Despite substantial progress in producing interrater reliability, it was widely recognized that it was premature to consider DSM-III diagnoses as representing etiologically determined diagnoses. This contrasts to the situation in scientifically more mature (some would say less difficult) areas of medicine where diseases are identified by more "objectively" ascertainable abnormalities of anatomy, physiology, or biochemistry and where genetic and environmental etiologies are increasingly certain. The intellectual underpinnings of the DSM-III approach dated from the work of Robins, Guze, and colleagues in the late 1960s and 1970s, a time when the science of mental illness was in an early, formative stage. It would be more than a decade, for example, before the first functional magnetic resonance imaging (fMRI) study would be published and more than two decades before the initial sequencing of the human genome, which initiated the modern era of genetics. The DSM-III-R and DSM-IV revisions remained close to the DSM-III approach, in part because of the dearth of new scientific information. As a result, diagnoses in the DSM-III, DSM-III-R, and DSM-IV are best understood as useful placeholders, based on careful description, but not on deeper understandings.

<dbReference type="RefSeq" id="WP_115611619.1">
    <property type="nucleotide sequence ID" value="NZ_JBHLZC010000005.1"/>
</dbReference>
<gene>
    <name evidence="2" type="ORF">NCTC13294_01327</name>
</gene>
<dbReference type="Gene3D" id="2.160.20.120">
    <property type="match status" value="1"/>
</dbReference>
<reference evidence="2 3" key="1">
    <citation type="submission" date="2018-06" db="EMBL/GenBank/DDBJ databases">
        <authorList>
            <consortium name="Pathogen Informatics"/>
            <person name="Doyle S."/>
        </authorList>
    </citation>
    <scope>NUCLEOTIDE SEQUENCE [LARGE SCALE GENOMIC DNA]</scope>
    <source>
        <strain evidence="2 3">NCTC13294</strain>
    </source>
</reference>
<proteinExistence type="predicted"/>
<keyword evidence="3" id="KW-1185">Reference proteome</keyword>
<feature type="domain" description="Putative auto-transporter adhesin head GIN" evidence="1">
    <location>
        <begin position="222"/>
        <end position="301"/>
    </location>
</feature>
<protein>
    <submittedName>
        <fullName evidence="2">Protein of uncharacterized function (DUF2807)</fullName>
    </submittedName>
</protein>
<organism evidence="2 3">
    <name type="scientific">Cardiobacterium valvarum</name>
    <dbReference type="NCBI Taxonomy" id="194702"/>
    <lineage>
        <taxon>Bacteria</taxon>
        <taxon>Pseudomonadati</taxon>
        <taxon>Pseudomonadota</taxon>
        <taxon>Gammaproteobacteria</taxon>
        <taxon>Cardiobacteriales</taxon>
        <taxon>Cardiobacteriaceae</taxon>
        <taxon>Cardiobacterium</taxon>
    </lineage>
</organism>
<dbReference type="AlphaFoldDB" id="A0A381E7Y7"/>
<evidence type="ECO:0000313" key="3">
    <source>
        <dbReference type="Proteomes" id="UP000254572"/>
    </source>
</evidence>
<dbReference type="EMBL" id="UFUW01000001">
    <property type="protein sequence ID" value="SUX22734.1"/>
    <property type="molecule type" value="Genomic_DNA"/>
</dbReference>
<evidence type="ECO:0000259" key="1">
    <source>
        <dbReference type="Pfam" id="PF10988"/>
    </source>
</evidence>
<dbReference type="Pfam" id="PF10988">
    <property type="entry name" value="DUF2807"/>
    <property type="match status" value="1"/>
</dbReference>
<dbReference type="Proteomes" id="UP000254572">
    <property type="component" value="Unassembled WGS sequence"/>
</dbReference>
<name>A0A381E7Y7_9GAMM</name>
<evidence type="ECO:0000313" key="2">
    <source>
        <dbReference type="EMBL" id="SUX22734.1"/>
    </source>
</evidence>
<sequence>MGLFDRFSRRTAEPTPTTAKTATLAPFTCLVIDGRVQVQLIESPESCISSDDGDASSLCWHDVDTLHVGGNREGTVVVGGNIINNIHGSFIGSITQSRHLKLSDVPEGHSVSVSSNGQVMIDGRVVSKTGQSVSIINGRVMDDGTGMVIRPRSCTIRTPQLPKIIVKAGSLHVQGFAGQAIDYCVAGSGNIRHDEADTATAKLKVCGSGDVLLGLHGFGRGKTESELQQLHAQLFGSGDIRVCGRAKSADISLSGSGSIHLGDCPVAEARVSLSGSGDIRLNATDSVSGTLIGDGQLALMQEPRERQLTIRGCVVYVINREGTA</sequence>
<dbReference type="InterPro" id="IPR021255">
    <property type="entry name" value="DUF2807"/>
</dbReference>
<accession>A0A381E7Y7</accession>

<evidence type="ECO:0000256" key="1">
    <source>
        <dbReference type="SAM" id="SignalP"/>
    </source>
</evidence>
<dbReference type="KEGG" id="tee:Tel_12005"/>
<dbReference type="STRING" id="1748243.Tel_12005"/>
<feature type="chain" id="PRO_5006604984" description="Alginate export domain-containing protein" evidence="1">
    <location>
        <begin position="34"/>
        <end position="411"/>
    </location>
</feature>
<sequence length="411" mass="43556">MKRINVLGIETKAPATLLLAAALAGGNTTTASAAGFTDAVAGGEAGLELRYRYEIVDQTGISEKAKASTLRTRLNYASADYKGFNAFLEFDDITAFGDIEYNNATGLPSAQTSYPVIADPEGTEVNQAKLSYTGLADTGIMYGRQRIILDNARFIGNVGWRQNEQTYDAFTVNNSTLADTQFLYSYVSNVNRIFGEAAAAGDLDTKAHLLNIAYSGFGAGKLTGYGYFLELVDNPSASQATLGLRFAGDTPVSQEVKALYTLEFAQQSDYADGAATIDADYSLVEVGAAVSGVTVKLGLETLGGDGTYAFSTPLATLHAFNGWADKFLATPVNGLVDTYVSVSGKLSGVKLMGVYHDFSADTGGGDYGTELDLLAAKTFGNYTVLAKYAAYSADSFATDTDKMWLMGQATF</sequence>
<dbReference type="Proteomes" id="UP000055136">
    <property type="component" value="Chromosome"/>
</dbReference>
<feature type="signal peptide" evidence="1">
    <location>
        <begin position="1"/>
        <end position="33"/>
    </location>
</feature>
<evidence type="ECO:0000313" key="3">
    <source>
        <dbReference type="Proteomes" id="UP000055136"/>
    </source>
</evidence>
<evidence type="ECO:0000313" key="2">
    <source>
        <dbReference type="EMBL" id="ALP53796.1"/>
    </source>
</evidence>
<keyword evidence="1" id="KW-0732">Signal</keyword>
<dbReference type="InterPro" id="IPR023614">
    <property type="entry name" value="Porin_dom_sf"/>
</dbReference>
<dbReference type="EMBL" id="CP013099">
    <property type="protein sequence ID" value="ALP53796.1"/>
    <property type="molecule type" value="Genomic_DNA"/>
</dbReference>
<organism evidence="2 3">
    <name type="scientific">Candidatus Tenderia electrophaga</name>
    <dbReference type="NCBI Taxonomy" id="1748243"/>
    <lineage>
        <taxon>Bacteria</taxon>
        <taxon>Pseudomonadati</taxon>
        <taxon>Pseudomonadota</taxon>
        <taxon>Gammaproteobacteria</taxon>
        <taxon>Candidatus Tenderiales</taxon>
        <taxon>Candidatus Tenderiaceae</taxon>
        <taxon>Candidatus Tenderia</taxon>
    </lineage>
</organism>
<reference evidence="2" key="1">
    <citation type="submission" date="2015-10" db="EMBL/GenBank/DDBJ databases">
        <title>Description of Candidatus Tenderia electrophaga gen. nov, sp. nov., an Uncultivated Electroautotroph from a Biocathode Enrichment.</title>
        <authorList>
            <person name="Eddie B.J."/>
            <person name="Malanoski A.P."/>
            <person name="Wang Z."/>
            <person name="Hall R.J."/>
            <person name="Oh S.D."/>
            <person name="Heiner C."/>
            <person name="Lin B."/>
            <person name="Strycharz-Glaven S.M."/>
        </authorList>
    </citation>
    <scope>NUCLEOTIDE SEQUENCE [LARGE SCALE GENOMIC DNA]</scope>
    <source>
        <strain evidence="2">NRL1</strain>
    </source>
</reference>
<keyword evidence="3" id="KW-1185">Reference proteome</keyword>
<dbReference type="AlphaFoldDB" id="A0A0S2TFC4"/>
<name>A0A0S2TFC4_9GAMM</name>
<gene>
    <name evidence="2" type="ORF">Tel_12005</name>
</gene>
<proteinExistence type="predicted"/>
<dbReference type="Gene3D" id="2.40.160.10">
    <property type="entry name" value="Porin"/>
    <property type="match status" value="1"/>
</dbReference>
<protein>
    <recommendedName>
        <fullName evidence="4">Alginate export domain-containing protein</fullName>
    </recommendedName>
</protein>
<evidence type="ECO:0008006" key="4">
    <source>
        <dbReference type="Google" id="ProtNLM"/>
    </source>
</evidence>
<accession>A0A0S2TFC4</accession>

Since 1980, the DSM system has gained widespread acceptance and contributed significantly to improved diagnostic agreement. That very success, however, has given rise to a serious unintended consequence: DSM diagnoses have come, over the last four decades, to be treated as "real entities" in the world, that is, they have been reified. Just as clinicians need DSM-IV diagnoses to select treatments, to communicate with each other and with patients, and to be reimbursed, scientists must generally use DSM-IV criteria to obtain a research grant or to have a paper accepted by a journal. Industry must use DSM-IV criteria in the design of clinical trials if they are to gain approval from the Food and Drug Administration for a new treatment. As a result, clinical and translational researchers have largely based their work on DSM-IV disorders. While initially a great aid to the study of mental illness by ensuring the comparability of research results, the DSM system has, paradoxically, also become a constraint. DSM diagnostic entities continue to dominate research from epidemiology to clinical trials to the production of transgenic mouse models despite a large and growing body of data, derived both from clinical sources and from the laboratory, signaling profound problems in the way that DSM-IV divides up and classifies the complex world of psychopathology. Given that the intellectual roots of DSM-IV are more than four decades old, this development is neither surprising nor does it diminish the historical importance of DSM-III.